“We started at the beginning of September and ended in mid-December,” Buhr said. “Due to the wet conditions in the disposal areas, there will be some grading and seeding work left in the spring,” he said.
There were two substrate restorations to be performed following the excavation. Brennan used its amphibious equipment to place the substrate material, which consisted of four- to eight-inch round rock in an approximately onefoot-thick layer above the excavated elevation, explained Brennan project manager Tyler Lee.
The dump trucks transported the material to four dredged material transfer sites along the drain, where they emptied their loads onto a stockpile next to the staging area. A standard tracked excavator owned and operated by ER worked on crane mats on top of the very soft soil, loading sediment from the stockpile into on-road dump trucks, which transported the material to one of two permanent placement sites on the island. Transport distance between the drain and the placement sites was a maximum of two miles.
The transfer sites were spread out along the drain to keep the haul distance of the amphibious equipment under one mile, increasing the overall production, Lee said. He explained that the sites were built using a dozer to strip topsoil, followed by the installation of a non-woven geotextile on the exposed ground, with a layer of gravel placed on top of the geotextile, providing stable ground for the on-road dump trucks to navigate.
The channel depth was uniform throughout the project, but the overall width of the drain varied from about 30 feet to 100 feet, Lee said. The two disposal cells were created by using a dozer to strip the topsoil from the stockpile area and using the topsoil to create a containment berm around the cell. After delivery to the cell by the on-road dump trucks, the material was windrowed by a dozer and worked until dry enough to be placed in layers within the cell. Ground corn cob was used to aid in drying the material.
The goal of the project as defined by EPA was to re-establish hydraulic flow in the drain and to maintain the habitat for fish, macroinvertebrate, herpetofauna and avian populations. Prior to the start of dredging, the first step was to kill off the Phragmites with a herbicide. When the dredging began, Brennan separated the dead stalks and roots and shipped them to a landfill.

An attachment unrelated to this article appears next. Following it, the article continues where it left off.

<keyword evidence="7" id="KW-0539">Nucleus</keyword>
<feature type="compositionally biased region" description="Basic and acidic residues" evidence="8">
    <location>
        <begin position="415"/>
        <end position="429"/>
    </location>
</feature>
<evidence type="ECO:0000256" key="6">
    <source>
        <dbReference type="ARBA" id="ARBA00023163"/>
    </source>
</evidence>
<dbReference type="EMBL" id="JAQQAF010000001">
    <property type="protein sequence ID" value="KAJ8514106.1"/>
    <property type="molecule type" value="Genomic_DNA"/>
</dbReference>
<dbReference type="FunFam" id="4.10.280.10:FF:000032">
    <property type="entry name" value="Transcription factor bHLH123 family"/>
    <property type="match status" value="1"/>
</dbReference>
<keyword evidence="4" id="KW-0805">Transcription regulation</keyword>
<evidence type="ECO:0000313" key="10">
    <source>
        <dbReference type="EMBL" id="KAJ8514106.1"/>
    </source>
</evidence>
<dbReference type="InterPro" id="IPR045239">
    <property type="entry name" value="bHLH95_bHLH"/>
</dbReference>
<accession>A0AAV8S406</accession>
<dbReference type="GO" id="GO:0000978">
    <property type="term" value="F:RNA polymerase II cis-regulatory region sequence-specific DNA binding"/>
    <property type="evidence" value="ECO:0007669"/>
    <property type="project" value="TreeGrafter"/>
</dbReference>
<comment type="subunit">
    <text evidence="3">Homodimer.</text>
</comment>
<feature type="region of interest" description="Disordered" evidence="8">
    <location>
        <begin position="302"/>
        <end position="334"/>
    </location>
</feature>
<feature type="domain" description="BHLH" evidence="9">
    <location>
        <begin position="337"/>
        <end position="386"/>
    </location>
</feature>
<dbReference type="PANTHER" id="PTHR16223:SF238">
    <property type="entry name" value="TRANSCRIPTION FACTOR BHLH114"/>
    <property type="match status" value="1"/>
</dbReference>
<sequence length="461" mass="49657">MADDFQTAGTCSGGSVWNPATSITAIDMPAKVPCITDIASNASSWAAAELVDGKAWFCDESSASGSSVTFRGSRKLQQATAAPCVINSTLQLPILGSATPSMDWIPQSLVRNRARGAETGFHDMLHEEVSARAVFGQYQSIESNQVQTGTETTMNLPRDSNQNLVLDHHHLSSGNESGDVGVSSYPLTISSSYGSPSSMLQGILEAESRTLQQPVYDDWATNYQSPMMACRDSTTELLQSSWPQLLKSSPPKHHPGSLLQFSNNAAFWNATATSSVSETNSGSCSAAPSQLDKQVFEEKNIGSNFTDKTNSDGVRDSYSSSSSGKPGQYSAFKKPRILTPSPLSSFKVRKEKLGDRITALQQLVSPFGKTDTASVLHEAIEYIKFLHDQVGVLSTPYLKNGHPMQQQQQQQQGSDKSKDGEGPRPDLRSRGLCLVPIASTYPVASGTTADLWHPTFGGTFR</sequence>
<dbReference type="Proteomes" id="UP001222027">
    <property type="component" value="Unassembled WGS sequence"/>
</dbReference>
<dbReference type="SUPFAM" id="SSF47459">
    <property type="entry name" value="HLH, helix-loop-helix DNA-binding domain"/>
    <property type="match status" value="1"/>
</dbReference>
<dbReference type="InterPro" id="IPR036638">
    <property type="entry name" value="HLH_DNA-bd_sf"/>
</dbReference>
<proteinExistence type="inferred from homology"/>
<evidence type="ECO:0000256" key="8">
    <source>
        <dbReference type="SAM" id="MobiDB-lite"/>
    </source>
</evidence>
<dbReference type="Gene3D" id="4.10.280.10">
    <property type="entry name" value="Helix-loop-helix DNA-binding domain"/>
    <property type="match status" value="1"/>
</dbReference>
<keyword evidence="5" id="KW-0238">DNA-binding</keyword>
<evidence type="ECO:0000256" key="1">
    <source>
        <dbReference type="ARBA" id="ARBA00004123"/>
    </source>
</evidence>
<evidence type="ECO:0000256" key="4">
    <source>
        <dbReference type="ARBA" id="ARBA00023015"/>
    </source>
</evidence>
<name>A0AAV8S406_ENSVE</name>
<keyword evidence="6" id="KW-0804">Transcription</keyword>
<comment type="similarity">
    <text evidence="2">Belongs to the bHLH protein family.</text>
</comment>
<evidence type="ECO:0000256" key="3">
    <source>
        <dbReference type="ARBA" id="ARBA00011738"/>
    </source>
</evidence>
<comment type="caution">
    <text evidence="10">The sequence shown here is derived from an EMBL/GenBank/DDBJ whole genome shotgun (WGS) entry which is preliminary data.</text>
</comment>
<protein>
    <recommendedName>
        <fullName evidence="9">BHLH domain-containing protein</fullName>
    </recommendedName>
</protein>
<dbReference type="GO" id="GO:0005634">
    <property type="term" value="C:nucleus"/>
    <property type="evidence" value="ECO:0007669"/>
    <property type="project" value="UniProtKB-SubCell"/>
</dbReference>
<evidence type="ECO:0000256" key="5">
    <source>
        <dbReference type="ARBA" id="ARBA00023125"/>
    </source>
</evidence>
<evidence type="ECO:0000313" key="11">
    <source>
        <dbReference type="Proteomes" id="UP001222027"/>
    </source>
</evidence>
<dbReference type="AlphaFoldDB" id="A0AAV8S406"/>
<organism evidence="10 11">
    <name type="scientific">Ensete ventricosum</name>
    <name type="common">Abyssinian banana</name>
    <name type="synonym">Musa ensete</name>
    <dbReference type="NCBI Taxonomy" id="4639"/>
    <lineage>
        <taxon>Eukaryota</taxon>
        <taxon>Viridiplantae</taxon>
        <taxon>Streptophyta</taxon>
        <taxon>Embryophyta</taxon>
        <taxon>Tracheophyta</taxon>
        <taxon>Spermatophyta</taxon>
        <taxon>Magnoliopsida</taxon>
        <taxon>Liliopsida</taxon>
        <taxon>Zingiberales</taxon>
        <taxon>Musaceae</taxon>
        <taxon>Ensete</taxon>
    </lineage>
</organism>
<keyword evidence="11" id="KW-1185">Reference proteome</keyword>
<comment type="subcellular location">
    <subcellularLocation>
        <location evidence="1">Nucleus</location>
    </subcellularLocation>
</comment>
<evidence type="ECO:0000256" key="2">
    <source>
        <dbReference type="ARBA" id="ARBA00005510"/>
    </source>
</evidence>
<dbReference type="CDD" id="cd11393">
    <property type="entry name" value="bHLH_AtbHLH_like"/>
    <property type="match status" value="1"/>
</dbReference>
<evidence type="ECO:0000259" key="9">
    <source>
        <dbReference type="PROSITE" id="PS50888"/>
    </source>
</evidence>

With the completion of the project, a twoyear monitoring period begins, to ensure that the goals of the project – the absence of Phragmites, continued water flow and viable wildlife habitat – continue to be met.
“We are fortunate to have an institutional partner in the St. Clair County Drain Commission, who will take over maintenance of the Drain after the two year monitoring period,” said Rosanne Ellison, EPA project manager.
“The river has come a long way since the 70s”, Ellison said, “a lot of work has been done.”
Krispin Drain was originally excavated in the 1940s and named for Dan Krispin, who did the original digging, said Artie Bryson, Clay Township supervisor. The project is a win-win for the citizens, he said. As an EPA-funded project, the cost is not assessed to the citizens of the township, of which a third is Harsens Island and 2/3 is across the river in the vicinity of Algonac, Michigan. A privately run car ferry provides access to the island across the river channel.
With its restored flow and wildlife habitat, Krispin Drain will be designated as part of the “Blueways of St. Clair” National Water Trail for kayakers.
In 1985, the U.S. and Canadian governments identified the St. Clair River as one of 43 Areas of Concern (AOCs) in the Great Lakes. In 1992, the St. Clair River Bi-national Public Advisory Council (BPAC) developed a Stage I Remedial Action Plan (RAP), which described the environmental problems in the St. Clair River, and identified the beneficial use impairments (BUIs) and their causes. The causes of the Loss of Fish and Wildlife Habitat impairment were defined as significant loss of wetlands, and extensive bulkheading and infilling of the shoreline. These alterations have occurred along much of the river, on both the U.S. and Canadian shorelines, and eliminated or altered the shallow water areas that provide spawning, rearing and feeding sites for many species.
In 2008, the Michigan Department of Environmental Quality (MDEQ) revised its Guidance for Delisting Michigan’s Areas of Concern, providing the criteria to be met for removal of each impairment (BUI) within an Area of Concern. To address Loss of Fish and Wildlife Habitat, the guidance requires that a restoration plan be developed and implemented.
The revised 2013 St. Clair AOC Fish and Wildlife plan identifies 10 locations where restoration is required to remove the impairments. Krispin Drain is the last of the 10 locations on the Fish and Wildlife Habitat BUI. Four sites under other BUI designations – restrictions on fish and wildlife consumption, bird or animal deformities, restrictions on drinking water consumption and beach closings -- remain, and will be addressed in the coming year, EPA’s Rose Ellison said.Edit Module